VLAN 1 is 192.168.10.0/24, the switch's virtual interface is 192.168.10.254 inside this vlan
VLAN 2 is 192.168.20.0/24, the switch's virtual interface is 192.168.20.254 inside this vlan
VLAN 3 is 192.168.30.0/24, the switch's virtual interface is 192.168.30.254 inside this vlan
VLAN 4 is 192.168.40.0/24, the switch's virtual interface is 192.168.40.254 inside this vlan
there is only one 'router' going out from this switch to the net, and lets say it is in VLAN 1 and it's address is 192.168.10.1
when configuring that router, is there a difference if I use the following static route:
192.168.20.0 255.255.255.0 192.168.10.254
192.168.20.0 255.255.255.0 192.168.20.254
either way, the packet gets to the L3 switch, but in one case it gets there via the VLAN interface inside of VLAN 1, and in the other case, it gets there via the VLAN interface inside of the VLAN for which the traffic is destined anyway. what im trying to figure out is, will this make any difference at all? especially in terms of broadcast packets?
if it makes no difference, then is it safe to say that the following static route would be optimal?
Do you have a diagram? I don't understand. My assumption is that the multi-layer switch you are referring has hosts or switches from each VLAN connected to it.
What are you trying to achieve with you static routes? Why are you routing them to the switches configured address (*.254) when the hosts are directly connected? If directly connected, then those subnets will be in the routing table already.
Why not just have a default route to 192.168.10.1?
"Why not just have a default route to 192.168.10.1? "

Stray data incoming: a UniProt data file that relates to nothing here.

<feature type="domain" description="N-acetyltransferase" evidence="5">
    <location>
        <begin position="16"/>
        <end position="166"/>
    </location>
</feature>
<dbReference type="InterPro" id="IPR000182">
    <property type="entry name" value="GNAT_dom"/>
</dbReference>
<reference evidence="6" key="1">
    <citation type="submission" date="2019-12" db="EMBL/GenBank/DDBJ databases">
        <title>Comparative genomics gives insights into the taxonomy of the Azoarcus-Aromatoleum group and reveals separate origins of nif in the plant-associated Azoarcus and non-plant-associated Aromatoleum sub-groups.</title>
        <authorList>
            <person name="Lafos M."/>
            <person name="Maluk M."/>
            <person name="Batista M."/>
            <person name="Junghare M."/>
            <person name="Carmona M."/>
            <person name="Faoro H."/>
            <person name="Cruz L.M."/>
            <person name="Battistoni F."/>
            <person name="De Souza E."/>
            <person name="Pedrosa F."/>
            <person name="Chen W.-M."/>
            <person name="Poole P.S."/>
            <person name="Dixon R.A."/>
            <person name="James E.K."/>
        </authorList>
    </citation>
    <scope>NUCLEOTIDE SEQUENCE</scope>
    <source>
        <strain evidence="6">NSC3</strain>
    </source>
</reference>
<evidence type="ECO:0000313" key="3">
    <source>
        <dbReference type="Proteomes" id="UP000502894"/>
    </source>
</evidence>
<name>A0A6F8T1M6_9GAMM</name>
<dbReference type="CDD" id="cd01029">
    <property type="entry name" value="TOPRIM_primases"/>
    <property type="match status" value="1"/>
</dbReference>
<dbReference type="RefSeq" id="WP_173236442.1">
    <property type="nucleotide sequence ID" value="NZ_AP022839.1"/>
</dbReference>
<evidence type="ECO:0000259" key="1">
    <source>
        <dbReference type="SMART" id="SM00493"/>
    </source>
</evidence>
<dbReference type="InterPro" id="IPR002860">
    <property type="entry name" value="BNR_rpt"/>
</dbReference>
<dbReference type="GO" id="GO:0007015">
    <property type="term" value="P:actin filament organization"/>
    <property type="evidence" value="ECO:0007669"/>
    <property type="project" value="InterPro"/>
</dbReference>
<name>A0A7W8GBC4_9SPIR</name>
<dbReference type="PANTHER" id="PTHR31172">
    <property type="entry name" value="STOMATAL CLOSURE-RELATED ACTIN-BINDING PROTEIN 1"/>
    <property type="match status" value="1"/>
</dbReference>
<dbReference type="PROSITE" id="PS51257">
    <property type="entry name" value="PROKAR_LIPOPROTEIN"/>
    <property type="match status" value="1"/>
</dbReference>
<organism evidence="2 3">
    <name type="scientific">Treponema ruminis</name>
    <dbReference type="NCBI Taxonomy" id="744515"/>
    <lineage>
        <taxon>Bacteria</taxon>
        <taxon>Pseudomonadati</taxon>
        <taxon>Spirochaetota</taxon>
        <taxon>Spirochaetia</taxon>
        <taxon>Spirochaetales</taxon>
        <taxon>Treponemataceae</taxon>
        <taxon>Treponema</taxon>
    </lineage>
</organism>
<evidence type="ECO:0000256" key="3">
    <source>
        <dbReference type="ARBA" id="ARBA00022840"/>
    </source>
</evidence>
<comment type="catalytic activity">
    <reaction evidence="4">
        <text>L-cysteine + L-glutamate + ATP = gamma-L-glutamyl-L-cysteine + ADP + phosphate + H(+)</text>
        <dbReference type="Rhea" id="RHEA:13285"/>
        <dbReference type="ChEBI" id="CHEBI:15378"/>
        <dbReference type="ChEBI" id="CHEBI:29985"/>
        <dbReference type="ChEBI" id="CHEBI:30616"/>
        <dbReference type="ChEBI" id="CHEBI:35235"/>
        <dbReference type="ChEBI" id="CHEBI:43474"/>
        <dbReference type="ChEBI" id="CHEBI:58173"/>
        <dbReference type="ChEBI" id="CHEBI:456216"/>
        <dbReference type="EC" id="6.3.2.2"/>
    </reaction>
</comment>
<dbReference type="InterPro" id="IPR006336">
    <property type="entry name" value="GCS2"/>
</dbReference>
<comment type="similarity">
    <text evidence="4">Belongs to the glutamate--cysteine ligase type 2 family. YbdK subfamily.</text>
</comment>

In the L3 switch I do have a default route pointing to that address (the router).
that way the L3 switch knows that 'if the destination address of this packet does not match anything on this internal network, send it to 192.168.10.1 to be routed to the net'
192.168.10.1 is a windows RAS box, with one NIC connected to a t-carrier line and one NIC connected to the internal network.
*without* the static route that points traffic destined for 192.168.20.0 or 30.0 or 40.0 to the L3 switch (192.168.10.254), the RAS box tries to push that reply packet out of the interface connected to the t-carrier line.
so, for example.
workstation in VLAN 3 ----> Layer 3 Switch ----> RAS box in VLAN 1 ----> Internet
without the static route on the RAS box, i can ping from the Workstation to the RAS box, but I never get a reply---- because the RAS box sends the reply out the interface that it naturally tries to speak with outside (because the RAS box doesnt know 192.168.30.0/24, it only knows 192.168.10.0/24)
if I add the static route of
192.168.30.0 255.255.255.0 192.168.10.254
to the RAS box, the ping replys come back to the workstation in VLAN 3
my question is this though:
instead of having multiple static routes pointing back from the RAS box to the L3 switch, is it safe to add one hefty static route back, like this one:
oh ok I thinking about this in the other direction - yeah it would work fine assuming you don't capture any hosts which can't be found with a more specific route on your layer 3 switch, else it will just loop between the switch and router. Just check the route table on your router to understand what it is doing with routes in the 192.168/16 subnet. You could also use /18 but I'd just use the multiple /24 subnets you already have. With only a small amount of static routes it keeps things obvious and makes it easier to troubleshoot. If you end up with to many static routes just fire up an IGP.